I really liked the sandwiches over there. I love bread, but I’ve never been a big sandwich eater, mainly because I don’t like mayonnaise. I’ve also never been fond of the infamous BLT sandwich nor do I enjoy ketchup, but I like mustard. I also like PB&J sandwiches, egg salad, tuna salad and some ham and turkey sandwiches, but only if they are spread with mustard. Well it just so happens that they eat mustard over there. It’s a different mustard, but mustard just the same. I was okay with that!

baguettes-in-London

While we were waiting on a train one day, we went in a place to eat and found these sandwiches made with mini baguettes (photo above). They had all different kinds, but I enjoyed the one filled with tuna.

I liked the sandwich so much I decided to recreate it when I got home. I finally got around to making some this past weekend.

These mini baguettes are very easy and can be made in about 4 hours, not including the overnight Pâte Fermentée. Since I made these with KAMUT all-purpose white flour, I had to adjust the hydration in the final dough. Instead of 70% hydration, these are about 84% hydration, but keep in mind that KAMUT flour is more absorbent than regular bread flour so if you use regular bread flour, you might want to reduce the hydration to 70-75%.

Mini KAMUT Baguettes

 

Mini Pâte Fermentée Baguettes with KAMUT

Adapted from: The Fundamental Techniques of Classic Bread Baking by The French Culinary Institute

Yield: 4 Small Baguettes

Ingredient Amount Baker’s %

Pâte Fermentée*

All-purpose White KAMUT flour 25 grams 100%
Water 17 grams 68%
Kosher salt pinch 2%
Instant yeast pinch 2%
Final Dough:
All-purpose White KAMUT flour 385 grams 100%
Water 325 grams 84%
Kosher salt 7.5 grams 2%
Instant yeast 1 grams .25%

Pâte Fermentée

42 grams 11%
Total 760.5 grams 197.25%

* The formulas for Pâte Fermentée seem to make way too much for one batch so I reduced the formula by 4.

 

Making the Pâte Fermentée: 

Combine the KAMUT flour, salt, yeast and water in a small bowl. Mix by hand until completely blended and knead a minute on the counter. It will be quite stiff. Place it back in the bowl and cover with plastic wrap. Let it rest in the refrigerator at least 8 hours or overnight.

The next day, remove the Pâte Fermentée from the refrigerator, cut it into several pieces, cover the pieces with plastic wrap, and let them warm up to room temperature before mixing into the dough.

kamut-baguettes_104

 

Autolyse:

In the bowl of a stand mixer, combine the KAMUT flour and water using a dough hook. Mix on low speed until the mixture is blended. Turn the mixer off and let the dough autolyse for 15 minutes.

Mix:

Add the salt, yeast and Pâte Fermentée and mix on low speed for 2 to 3 minutes.  Increase the speed and mix for about 5 minutes, or until the dough comes together but is still slightly sticky. 

Bulk Rise:

Transfer the dough to a lightly oiled bowl. Cover with plastic wrap and let it ferment at room temperature for 1 hour.

After an hour, uncover the dough and fold it.  Cover the dough again with plastic wrap and let it ferment for 1 hour.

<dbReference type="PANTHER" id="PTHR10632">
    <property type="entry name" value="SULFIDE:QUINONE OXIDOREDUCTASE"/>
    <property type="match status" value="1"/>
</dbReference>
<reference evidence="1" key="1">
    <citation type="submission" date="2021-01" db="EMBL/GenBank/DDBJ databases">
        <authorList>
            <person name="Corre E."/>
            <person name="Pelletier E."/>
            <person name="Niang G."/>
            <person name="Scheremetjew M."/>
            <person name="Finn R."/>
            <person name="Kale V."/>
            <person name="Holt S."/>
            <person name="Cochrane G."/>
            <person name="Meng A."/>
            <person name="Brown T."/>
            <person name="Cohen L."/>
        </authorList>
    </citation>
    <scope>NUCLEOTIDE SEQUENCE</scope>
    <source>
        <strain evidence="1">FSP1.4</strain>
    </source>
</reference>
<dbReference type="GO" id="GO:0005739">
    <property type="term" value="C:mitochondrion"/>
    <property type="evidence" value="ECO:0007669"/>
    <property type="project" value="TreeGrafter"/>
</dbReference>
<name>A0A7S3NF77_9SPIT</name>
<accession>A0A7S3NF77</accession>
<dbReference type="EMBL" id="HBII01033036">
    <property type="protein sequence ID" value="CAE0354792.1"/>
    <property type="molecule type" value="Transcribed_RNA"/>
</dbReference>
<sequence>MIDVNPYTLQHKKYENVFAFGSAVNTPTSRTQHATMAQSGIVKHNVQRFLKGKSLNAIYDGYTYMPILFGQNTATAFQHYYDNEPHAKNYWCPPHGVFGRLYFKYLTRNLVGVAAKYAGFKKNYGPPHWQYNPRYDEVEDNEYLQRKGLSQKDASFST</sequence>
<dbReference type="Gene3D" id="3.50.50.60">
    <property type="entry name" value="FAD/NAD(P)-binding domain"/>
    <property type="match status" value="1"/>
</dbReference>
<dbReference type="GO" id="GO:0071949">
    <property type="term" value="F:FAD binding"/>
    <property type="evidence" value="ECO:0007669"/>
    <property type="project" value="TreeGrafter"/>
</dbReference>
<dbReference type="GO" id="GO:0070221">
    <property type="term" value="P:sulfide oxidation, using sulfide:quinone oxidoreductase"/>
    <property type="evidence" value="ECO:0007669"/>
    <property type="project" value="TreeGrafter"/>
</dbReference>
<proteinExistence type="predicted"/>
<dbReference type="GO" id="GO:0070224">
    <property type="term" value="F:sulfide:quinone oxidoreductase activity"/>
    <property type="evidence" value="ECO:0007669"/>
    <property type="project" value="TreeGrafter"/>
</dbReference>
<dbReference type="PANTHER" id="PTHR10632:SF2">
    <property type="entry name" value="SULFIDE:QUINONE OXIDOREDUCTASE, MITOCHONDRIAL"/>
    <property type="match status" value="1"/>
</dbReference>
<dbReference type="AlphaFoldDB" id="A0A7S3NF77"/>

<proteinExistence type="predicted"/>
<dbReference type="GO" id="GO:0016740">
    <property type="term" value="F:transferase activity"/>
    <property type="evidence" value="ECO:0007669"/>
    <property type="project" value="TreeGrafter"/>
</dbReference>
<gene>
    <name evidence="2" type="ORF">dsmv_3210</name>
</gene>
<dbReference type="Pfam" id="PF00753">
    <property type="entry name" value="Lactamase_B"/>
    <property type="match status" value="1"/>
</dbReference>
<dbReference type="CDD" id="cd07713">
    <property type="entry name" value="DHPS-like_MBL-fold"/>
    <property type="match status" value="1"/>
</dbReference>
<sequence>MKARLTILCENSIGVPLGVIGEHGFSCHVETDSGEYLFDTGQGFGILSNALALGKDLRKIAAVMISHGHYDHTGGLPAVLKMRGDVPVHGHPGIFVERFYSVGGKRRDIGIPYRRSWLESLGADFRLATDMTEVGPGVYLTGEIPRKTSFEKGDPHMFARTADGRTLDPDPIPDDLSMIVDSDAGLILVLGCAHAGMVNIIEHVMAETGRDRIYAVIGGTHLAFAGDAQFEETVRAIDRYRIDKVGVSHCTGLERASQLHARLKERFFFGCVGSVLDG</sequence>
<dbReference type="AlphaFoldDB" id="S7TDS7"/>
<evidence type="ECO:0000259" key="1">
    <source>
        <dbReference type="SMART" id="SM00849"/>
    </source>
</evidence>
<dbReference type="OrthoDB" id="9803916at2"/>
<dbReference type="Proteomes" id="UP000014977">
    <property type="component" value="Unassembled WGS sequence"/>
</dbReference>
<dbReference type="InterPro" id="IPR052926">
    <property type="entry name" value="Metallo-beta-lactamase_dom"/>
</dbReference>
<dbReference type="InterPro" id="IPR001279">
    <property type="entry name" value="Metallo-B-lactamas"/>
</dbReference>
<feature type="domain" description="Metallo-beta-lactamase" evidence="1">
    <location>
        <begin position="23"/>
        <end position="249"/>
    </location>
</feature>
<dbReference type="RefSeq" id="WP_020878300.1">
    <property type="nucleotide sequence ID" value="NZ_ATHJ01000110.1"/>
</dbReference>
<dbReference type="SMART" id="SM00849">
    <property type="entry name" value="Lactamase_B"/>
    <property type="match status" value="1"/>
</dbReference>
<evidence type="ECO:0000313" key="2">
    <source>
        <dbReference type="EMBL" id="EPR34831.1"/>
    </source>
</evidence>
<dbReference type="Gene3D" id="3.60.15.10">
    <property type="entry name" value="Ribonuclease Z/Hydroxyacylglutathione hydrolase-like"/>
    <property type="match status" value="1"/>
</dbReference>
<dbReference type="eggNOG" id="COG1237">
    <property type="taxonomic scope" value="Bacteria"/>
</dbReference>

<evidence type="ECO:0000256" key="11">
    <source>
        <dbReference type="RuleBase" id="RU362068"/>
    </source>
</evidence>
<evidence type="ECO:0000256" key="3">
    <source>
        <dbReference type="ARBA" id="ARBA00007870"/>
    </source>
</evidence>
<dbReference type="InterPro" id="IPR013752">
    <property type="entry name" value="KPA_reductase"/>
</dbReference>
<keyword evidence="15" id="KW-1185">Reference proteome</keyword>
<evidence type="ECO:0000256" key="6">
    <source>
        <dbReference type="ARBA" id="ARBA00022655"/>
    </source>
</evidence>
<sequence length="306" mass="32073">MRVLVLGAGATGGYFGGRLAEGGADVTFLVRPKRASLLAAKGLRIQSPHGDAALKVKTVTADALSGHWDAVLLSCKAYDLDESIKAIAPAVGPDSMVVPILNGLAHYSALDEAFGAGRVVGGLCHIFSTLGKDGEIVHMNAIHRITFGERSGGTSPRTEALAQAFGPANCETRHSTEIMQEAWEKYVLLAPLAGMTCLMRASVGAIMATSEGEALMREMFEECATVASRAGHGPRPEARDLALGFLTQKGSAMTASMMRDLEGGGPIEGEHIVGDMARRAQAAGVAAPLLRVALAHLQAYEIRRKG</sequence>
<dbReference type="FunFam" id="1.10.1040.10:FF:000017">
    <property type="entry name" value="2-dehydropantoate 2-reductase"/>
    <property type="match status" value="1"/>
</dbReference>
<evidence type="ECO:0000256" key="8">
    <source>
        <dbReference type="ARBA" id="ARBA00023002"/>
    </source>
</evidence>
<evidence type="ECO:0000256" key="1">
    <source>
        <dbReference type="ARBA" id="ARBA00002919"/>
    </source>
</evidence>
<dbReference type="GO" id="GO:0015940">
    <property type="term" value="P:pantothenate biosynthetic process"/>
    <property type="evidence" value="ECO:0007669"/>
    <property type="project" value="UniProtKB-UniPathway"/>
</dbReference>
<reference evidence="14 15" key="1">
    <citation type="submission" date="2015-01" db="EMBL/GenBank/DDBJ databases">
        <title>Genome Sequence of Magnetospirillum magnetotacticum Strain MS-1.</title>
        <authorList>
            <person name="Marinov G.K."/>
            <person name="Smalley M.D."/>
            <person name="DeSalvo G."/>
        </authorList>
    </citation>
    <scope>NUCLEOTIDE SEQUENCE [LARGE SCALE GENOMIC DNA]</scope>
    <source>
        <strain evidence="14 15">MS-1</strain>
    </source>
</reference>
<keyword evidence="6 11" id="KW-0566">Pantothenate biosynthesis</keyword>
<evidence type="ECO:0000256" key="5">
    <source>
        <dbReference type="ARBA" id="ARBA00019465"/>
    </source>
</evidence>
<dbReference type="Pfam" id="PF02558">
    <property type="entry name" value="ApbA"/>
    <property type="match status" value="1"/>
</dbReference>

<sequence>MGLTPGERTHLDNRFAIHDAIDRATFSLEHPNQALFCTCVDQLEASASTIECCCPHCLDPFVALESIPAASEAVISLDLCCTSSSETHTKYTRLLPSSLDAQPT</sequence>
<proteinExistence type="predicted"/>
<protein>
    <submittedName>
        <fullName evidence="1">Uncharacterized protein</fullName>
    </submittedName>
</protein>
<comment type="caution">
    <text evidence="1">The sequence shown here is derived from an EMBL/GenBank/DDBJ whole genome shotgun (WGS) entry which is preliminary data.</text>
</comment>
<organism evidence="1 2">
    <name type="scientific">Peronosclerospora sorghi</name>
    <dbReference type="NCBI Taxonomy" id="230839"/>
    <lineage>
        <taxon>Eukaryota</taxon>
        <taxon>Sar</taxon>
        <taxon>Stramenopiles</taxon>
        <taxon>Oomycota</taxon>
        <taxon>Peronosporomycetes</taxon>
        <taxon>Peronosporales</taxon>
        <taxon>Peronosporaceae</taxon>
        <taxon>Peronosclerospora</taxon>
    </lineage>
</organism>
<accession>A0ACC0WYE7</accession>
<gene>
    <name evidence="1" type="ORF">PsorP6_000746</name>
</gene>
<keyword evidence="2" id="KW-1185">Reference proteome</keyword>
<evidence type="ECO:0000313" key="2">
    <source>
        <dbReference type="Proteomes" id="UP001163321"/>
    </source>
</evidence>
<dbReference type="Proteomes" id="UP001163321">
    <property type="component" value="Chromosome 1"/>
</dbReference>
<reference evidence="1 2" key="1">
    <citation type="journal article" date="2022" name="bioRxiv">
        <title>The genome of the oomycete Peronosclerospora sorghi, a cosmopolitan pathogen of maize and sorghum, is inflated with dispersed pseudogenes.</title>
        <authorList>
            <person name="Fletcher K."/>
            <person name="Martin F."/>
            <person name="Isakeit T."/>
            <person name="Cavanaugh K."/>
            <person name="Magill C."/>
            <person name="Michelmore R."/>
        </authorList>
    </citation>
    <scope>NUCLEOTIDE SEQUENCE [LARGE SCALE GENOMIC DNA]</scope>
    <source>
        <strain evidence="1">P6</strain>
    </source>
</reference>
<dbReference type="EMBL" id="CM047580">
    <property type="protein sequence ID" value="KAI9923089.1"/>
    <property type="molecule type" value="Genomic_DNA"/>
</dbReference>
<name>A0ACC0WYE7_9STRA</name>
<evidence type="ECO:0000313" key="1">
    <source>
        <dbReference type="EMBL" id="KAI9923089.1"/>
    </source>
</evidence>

kamut-baguettes_109

 

Prepare the Oven:

An hour before you plan to bake the loaf, preheat the oven to 450 degrees F. with a baking stone on the bottom rack and a steam pan or iron skillet on the top rack.

Divide and Bench Rest:

Lightly flour a work surface. Uncover the dough and divide it into four 6.50oz pieces. Shape the pieces into rough logs, cover with plastic wrap and let them bench rest for 15 minutes.

kamut-baguettes_111 kamut-baguettes_114

 

Shape and Final Proof:

Uncover the dough again and lightly flour surface again if necessary.  Gently press and shape the dough into a baguette.

Place each baguette seam-side down on a floured baker’s couche and bring up the folds of the couche to hold the shape of the loaves. Cover with plastic wrap and let them proof for 30 minutes.

kamut-baguettes_115 kamut-baguettes_122

 

Score and Bake:

Uncover the dough again and score them using a lame or razor. Sprinkle a little flour on top of the loaves before scoring so you don’t drag the lame.

Carefully transfer the loaves to the preheated baking stone. I used my pizza peel and one of the loaves got a little stuck so it ended up with curved shape.

kamut-baguettes_126 kamut-baguettes_131

 

Add several ice cubes to the steam pan or iron skillet and immediately close the oven door. Bake, with the steam, for 25 minutes, or until the crust is a deep golden brown in color. The sides should be firm and the bottom should sound hollow when thumped.

Cool:

Remove the loaves to wire rack to cool.

Mini Pate Fermentee Baguettes

 

I made tuna sandwiches with these loaves.  The photo of the sandwich didn’t turn our very well, but here is a picture of the crumb.

kamut-baguettes_402

 

I’m submitting these baguettes to Bread Baking Day #66, Ultimate Baguettes hosted by Karin from Food for Angels and Devils

BBD #66 - The Ultimate Baguette Recipe (last day of submission April 1, 2014)

 

Happy Baking!

Cathy

You might also enjoy...

Related Posts with Thumbnails